Friday, March 2, 2012

Malware Analysis Tutorial 19: Anatomy of Infected Driver

Learning Goals:
  1. Perform binary comparison of files
  2. Practice debugging techniques
  3. Understand executable file header format
Applicable to:
  1. Operating Systems
  2. Assembly Language
  3. Operating System Security
1. Introduction
We now continue our analysis presented in Tutorials 17 and 18. This time, we are interested in looking at the infected driver and compare it with the clean state of the same driver. For this purpose, we need to perform some "surgery" to the malware and the operating system to retrieve the two versions of the driver. Recall that, the malware infects a driver randomly, and we have to be cautious during the process.

We will intercept the running of Max++ at two critical points:
(1) right after Max++ randomly picks up the driver name. At this point, we will copy the clean version of the driver from the system.
(2) right before Max++ calls zwLoadDriver() to load the infected driver. We will copy the infected version of the driver from the OS.

Then we could easily do a binary comparison of the two versions of the drivers. We will use a handy tool called WinDiff. Please follow the lab configuration below to take out the two drivers.

2. Lab Configuration (Retrieve BIN files of Drivers)
(*) Download WinDiff and have it installed.

(0) Start WinXP image in DEBUGGED mode. Now in your host system, start a windows command window and CD to "c:\Program Files\Debugging Tools for Windows (x86)" (where WinDBG is installed). Type "windbg -b -k com:pipe,port=\\.\pipe\com_12" (check the com port number in your VBox instance set up). When WinDbg initiates, types "g" (go) twice to let it continue.

(1) Now launch IMM in the WinXP instance, clear all breakpoints and hardware breakpoints in IMM (see View->Breakpoints and View->Hardware Breakpoints).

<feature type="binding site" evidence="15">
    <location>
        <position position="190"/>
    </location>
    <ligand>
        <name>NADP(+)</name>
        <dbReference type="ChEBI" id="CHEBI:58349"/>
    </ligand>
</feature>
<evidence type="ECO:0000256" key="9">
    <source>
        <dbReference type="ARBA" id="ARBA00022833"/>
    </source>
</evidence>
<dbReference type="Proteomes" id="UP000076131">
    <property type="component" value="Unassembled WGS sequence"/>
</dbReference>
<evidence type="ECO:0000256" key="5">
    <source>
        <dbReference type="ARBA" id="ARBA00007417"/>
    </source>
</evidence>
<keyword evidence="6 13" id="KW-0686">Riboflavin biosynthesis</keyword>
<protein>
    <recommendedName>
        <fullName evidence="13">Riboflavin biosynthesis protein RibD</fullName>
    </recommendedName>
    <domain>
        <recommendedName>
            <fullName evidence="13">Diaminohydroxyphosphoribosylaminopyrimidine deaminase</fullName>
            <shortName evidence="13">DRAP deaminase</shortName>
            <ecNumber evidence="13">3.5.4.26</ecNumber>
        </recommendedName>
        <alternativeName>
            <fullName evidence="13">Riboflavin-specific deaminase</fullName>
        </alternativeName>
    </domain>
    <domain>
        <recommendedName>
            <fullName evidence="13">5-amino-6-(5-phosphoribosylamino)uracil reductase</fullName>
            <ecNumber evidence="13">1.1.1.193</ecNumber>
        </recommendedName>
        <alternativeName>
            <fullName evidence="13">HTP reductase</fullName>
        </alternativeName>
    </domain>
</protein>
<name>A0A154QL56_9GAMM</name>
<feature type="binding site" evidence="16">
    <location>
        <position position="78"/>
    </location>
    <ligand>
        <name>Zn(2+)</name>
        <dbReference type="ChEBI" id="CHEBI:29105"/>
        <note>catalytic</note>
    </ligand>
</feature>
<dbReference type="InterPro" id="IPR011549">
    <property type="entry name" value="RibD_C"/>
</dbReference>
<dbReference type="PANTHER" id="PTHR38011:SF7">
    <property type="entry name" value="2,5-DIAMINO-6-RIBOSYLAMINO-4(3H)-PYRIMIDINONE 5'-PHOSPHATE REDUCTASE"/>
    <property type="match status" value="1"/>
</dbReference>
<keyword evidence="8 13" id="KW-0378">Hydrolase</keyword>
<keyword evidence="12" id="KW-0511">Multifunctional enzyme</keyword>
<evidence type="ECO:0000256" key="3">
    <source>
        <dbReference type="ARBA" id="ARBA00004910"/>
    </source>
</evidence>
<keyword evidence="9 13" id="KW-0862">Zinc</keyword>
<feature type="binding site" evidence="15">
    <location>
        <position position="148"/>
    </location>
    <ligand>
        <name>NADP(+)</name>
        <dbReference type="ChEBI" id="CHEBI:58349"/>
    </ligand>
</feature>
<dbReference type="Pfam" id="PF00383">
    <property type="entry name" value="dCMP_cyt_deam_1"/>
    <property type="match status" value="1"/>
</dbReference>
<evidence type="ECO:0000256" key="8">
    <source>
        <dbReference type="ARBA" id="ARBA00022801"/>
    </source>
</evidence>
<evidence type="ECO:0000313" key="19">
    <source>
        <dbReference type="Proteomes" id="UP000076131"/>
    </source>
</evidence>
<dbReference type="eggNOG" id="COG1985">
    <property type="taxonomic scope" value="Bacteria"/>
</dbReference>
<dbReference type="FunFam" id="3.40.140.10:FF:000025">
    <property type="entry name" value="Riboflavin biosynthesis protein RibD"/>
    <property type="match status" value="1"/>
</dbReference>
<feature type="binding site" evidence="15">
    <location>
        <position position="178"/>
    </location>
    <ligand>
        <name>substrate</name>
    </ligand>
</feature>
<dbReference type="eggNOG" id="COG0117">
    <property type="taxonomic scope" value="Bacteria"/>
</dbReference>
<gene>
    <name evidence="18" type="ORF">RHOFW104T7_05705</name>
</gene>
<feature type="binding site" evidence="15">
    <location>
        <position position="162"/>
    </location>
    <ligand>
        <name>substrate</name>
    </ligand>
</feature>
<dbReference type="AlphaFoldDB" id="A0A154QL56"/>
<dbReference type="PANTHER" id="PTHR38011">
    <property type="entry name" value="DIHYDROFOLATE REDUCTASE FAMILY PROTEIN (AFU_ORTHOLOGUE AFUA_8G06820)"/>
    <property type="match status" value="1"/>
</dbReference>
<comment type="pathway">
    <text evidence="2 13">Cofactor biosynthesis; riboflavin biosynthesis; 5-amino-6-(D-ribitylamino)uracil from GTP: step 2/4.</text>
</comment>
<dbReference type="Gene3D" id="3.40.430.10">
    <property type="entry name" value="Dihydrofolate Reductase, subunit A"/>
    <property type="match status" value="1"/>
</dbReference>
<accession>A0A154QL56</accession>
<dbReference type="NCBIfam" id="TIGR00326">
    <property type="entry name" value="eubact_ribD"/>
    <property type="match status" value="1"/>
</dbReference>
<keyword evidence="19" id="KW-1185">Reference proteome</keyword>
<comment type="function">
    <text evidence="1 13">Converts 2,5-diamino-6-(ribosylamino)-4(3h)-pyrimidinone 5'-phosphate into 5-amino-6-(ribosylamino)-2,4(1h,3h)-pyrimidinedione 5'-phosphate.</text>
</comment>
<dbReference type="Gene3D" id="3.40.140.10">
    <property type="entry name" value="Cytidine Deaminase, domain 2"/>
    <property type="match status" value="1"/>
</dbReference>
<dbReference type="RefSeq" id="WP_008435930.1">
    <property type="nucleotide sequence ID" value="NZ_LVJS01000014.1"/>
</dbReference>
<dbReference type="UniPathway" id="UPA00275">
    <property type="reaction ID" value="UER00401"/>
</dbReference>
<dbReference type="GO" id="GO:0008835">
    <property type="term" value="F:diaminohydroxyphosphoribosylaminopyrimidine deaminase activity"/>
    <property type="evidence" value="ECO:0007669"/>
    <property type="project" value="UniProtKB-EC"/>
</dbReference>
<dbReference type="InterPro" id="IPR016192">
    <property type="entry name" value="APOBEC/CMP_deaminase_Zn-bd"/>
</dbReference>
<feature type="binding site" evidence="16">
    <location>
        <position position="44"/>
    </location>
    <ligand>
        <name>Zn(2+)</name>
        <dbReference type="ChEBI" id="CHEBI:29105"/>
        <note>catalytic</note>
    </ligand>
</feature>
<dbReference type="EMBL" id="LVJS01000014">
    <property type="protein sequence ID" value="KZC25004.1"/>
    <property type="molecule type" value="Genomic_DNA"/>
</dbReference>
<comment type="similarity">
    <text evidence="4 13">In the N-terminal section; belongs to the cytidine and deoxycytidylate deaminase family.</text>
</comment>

(2) Go to 0x4012DC and set a hardware breakpoint there. (why not software bp? Because that region will be self-extracted and overwritten and the software BP will be lost). Pay special attention that once you go to 0x4012DC, directly right click on the line to set hardware BP (currently it's gibberish code).

(3) PressF9 several times run to 0x4012DC. You will encounter several breakpoints before 0x4012DC. If you pay attention, they are actually caused by the int 2d tricks (explained in Tutorial 3 and 4, and 5). Simply ignore them and continue (using F9) until you hit 0x4012DC.

Figure 1 shows the code that you should be able to see. As you can see, this is right before the call of RtlAddVectoredException, where hardware BP is set to break the LdrLoadDll call (see Tutorial 11 for details).
Figure 1: code at 0x4012DC
(4) Now scroll down about 2 pages and set a SOFTWARE BREAKPOINT at 0x401417. This is right after the call of LdrLoadDll("lz32.dll"), where Max++ finishes the loading of lz32.dll. Then hit SHIFT+F9 several times until you reach 0x401417 (you will hit 0x7C90D500 twice, this is somwhere inside ntdll.zwMapViewSection which is being called by LdrLoadDll).



Figure 2: code at 0x401407

(6) Now we will set a breakpoint at 0x3C1E77  .  Goto 0x3C1E77  and set a SOFTWARE BREAKPOINT. SHIFT+F9 there. Press SHIFT+F9 to run to 0x3C1E77  . (You may see a warning that this is out range of the code segment, simply ignore the warning).